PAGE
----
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A lawsuit filed Tuesday by Wisconsin criminal justice advocacy groups seeks to block two Republican-sponsored measures from appearing on the April ballot, arguing that they were not submitted on time to the correct elections officials.
One question is a proposed constitutional amendment that would allow judges to consider more factors when setting bail for violent offenders. The other is an advisory referendum that asks voters if they believe that able-bodied, childless welfare recipients should be required to look for work.
The Legislature passed the measures on Jan. 19. State law requires them to be “filed with the official or agency responsible for preparing the ballots” at least 70 days before the election. That made the deadline for submitting these questions Jan. 25.
The Legislature submitted the ballot measures with the state elections commission on Jan. 19, the day they were passed. The commission filed them with county elections officials on Jan. 26 and told the clerks that the measures should be placed on the April 4 ballot.
The commission, in a memo to clerks certifying the measures for the ballot, addressed questions about the proper place to file such questions. The commission said it was the only entity where state-level referenda questions can be filed.
The lawsuit was filed against the elections commission in Dane County Circuit Court by EXPO Wisconsin and WISDOM. EXPO stands for or Ex-Incarcerated People Organizing. It is an affiliate of WISDOM, a statewide faith-based organization. Both groups work with people who spent time behind bars and fight against mass incarceration. Both groups were opposed to the ballot measures.
Their lawsuit argues that the measures should have been delivered to county clerks and the Milwaukee County Elections Commission by Jan. 25. It is those local officials, not the state elections commission, who prepare the ballot, the lawsuit contends.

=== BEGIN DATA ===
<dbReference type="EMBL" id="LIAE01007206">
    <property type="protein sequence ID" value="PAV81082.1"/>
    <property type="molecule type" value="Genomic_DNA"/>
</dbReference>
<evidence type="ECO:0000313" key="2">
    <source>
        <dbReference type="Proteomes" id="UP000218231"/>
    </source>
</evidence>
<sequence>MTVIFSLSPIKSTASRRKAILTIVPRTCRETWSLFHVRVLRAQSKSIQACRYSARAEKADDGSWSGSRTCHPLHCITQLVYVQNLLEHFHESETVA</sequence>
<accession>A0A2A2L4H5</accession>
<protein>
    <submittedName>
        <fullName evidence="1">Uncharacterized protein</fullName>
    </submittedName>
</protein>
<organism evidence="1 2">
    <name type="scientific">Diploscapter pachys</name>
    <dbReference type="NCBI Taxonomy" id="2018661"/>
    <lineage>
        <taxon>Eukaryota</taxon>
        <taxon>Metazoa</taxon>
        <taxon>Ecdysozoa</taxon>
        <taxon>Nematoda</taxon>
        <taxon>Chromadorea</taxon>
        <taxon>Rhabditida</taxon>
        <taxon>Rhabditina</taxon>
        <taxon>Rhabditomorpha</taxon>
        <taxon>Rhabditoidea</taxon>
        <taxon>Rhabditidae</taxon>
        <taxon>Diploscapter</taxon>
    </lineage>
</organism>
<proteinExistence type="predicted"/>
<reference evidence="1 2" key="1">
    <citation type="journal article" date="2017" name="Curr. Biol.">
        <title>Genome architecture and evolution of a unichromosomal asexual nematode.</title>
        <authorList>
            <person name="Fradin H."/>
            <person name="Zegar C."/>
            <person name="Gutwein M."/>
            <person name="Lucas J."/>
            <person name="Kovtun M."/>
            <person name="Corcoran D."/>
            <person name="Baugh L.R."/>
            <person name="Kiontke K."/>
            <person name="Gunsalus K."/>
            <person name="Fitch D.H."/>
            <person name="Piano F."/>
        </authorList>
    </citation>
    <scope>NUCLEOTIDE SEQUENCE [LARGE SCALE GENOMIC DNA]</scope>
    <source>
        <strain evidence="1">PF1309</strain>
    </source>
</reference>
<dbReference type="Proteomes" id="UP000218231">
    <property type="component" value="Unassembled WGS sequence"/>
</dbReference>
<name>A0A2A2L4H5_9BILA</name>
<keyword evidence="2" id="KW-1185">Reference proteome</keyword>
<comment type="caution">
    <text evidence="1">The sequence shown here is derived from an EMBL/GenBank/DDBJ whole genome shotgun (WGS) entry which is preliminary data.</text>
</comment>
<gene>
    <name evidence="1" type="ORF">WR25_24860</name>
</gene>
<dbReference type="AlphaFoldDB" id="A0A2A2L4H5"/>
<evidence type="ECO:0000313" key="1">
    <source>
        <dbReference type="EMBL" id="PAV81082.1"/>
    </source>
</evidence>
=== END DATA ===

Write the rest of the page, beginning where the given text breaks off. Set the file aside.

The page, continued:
The lawsuit argues that “the Resolutions were not timely filed and therefore that they do not qualify for inclusion on the ballot for the April 4, 2023 Spring Election.” It asks the court to disallow them from appearing on the ballot.
The elections commission, in its Jan. 26 memo certifying the measures, contends that the 70-day filing deadline was met when the Legislature submitted the questions to the commission on Jan. 19.
Riley Vetterkind, a spokesperson for the commission, did not immediately respond to an email requesting comment on the lawsuit.
The criminal justice groups are represented by attorneys from Law Forward and the Stafford Rosenbaum law firms, both of which have challenged a number of Republican-authored laws in recent years.
Republicans moved quickly after the legislative session began on Jan. 2 to get the measures on the April 4 ballot. They were the first measures to be taken up and passed this year.
The bail amendment, which has been discussed for years, won approval in the last legislative session and passed this year with bipartisan support. A constitutional amendment has to pass two consecutive legislative sessions before it can be put on the ballot for final approval.
Republicans also quickly passed the welfare referendum, introducing it in January and passing it days later. Gov. Tony Evers and other Democrats decried the move as nothing more than a ploy to drive up turnout for conservatives in the April election.
A race for Wisconsin Supreme Court on the April ballot will determine whether conservatives maintain control of the court or it flips to liberals, with issues ranging from abortion to redistricting on the line. The court will also be in place leading up to, and immediately after, the 2024 presidential election.
All four of the candidates in the Supreme Court race, two liberals and two conservatives, are supportive of the bail amendment. Supporters have been working since 2017 to pass it. Their efforts gained momentum in 2021 after Darrell Brooks Jr. drove his SUV into a Waukesha Christmas parade, killing six people. Brooks had posted $1,000 in an earlier case just two days before the parade.
Under the amendment, a judge could consider a defendant’s potential risk to public safety, including his or her criminal history, when setting bail. Currently, cash bail is set only as a means to ensure the person appears in court. Democratic opponents have argued the amendment could create further inequity in the criminal justice system by allowing wealthy defendants to more easily get out of jail.